Christian’s hold three distinct perspectives on capital punishment, namely Rehabilitationism, Reconstructionism and Retributionism. Rehabilitationism is the view that death sentence should not be allowed for any crime; Reconstructionism holds that death penalty should be allowed for any serious crime; Retributionism recommends death sentence for some capital crimes. The last two positions share a somewhat similar view. This paper focuses on rehabilitationism. Proponents of this view comprise those who appeal to the Bible for justification and those who do not. The paper presents the arguments of those in the former group. Contrary to the view of the rehabilitationalists that the aim of punishment is reformatory or remedial, the paper argues that the aim of capital punishment is justice and a good society.
Conceptualization of Capital Punishment and Rehabilitationism
Capital punishment is the taking of an offender’s life for a crime which he has committed and found guilty of by a court or tribunal under law. For Etuk, capital punishment is the death penalty when it is executed after a due process of law carried out by a society’s duly constituted apparatus (2000, 6). It is distinguished from other forms of extra-legal killings such as shooting on sight of suspected criminals, assassinations, disappearance of persons carried out by state agents, among others.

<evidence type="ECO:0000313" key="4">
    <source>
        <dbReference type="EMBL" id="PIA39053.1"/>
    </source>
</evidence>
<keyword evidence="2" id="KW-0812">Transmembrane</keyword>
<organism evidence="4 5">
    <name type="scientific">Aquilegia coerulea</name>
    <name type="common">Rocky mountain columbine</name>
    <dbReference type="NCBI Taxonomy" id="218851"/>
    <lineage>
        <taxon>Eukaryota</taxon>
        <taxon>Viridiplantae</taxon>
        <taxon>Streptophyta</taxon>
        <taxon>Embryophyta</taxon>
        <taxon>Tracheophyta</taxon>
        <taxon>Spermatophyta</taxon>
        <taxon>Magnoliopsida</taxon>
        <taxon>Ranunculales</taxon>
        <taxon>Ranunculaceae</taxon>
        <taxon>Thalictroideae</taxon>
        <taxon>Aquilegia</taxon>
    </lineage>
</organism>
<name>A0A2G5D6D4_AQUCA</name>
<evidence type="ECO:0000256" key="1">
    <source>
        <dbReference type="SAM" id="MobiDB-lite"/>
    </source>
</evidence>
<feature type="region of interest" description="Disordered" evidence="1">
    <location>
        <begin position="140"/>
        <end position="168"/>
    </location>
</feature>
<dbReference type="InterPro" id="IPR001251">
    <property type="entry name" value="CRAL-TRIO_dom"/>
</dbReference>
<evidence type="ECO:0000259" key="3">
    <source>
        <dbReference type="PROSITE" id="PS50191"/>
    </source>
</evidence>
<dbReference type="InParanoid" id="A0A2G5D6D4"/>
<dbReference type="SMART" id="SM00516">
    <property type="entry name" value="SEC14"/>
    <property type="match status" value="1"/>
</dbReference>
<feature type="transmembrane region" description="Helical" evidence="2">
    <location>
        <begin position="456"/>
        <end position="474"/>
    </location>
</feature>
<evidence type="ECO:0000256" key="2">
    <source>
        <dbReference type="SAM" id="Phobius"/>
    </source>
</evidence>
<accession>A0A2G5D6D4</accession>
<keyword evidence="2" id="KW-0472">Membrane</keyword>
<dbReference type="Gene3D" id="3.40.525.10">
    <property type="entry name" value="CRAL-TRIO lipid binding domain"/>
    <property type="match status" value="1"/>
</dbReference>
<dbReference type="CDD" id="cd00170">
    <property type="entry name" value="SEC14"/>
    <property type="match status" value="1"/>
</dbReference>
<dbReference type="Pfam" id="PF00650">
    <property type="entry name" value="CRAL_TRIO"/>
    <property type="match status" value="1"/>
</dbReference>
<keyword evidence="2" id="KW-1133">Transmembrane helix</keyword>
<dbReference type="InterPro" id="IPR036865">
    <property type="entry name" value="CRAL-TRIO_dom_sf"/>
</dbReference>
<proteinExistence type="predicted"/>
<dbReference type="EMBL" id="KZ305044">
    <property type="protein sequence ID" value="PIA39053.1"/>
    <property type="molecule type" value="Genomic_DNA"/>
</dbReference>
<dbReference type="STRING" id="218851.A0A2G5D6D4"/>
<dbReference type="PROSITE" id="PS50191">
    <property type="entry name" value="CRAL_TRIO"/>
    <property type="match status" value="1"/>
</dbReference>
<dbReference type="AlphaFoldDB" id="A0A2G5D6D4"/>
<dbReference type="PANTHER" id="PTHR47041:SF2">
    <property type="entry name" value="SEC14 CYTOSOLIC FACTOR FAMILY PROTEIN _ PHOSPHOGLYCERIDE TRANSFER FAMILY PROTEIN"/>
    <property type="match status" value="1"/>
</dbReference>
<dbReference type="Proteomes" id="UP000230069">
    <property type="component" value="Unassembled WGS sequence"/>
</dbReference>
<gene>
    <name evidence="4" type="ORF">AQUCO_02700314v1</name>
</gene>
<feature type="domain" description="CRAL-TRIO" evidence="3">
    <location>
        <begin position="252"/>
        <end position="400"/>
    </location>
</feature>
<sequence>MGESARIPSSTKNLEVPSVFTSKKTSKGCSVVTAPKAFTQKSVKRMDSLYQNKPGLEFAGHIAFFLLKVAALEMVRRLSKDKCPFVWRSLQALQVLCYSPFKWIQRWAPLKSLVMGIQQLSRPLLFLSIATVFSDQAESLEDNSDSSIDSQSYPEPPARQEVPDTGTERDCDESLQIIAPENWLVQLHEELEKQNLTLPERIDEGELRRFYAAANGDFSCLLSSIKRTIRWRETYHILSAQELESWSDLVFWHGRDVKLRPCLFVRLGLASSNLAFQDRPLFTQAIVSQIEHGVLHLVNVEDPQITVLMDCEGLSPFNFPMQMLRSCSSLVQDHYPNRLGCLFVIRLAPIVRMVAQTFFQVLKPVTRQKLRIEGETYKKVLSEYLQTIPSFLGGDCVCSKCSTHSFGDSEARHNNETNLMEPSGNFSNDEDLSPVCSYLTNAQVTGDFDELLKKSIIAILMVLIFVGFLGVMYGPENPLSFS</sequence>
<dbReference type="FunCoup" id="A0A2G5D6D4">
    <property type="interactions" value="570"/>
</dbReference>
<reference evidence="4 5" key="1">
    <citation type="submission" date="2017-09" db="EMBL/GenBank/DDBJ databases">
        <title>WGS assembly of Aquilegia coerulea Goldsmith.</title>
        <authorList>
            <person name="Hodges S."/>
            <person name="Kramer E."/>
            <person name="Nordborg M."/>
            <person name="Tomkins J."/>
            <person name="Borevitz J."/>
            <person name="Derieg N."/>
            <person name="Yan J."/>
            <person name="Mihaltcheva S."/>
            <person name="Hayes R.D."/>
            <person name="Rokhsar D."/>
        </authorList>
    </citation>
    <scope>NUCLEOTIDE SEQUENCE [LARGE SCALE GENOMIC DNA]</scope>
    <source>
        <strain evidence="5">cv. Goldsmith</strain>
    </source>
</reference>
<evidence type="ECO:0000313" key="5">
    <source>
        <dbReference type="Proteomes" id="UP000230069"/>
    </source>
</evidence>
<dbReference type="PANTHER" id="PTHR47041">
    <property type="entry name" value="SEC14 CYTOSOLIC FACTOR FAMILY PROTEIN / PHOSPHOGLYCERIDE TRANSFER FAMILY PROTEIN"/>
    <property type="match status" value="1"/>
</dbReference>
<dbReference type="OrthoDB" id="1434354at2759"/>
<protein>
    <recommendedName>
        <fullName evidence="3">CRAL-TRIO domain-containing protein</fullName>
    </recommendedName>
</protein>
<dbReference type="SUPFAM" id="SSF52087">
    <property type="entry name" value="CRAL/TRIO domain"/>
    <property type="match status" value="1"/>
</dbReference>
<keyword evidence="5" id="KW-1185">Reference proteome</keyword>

Capital punishment thus defined has existed in almost all civilizations and the modes of its execution have varied from country to country. Amnesty International in 1989 listed out the following modes of execution in current use: hanging, shooting, electrocution, lethal injection, gassing, beheading and stoning (Etuk, 6). In Nigeria, the most prominent methods are shooting and hanging. While the shooting is done in most cases before the public glare, the hanging of condemned criminals is done behind the prison walls to prevent the public from seeing the brutalizing spectacle. Once a person has been condemned to death by a court of law, he automatically becomes a condemned prisoner. From then on, he is put in a special cell for condemned prisoners under tight security to prevent possible escape or suicide. The waiting period may be very short or very long depending on when the State Governor or Administrator signs his death warrant.
The possibility of reprieve exists in some countries. In such countries, the State Chief Executive has the right under ‘the prerogative of Mercy’ to pardon a criminal and allow him to return to his family. A Chief Executive may also have powers to order a ‘ stay of executive’, which means that he has the powers to suspend or postpone an execution already scheduled to take place pending when he is able to go through the case again.
Coming to rehabilitationism, rehabilitationism is the theory that the criminal is not just a reprobate to be merely punished as he deserves with no interests of his own to be preserved, but a person in need of...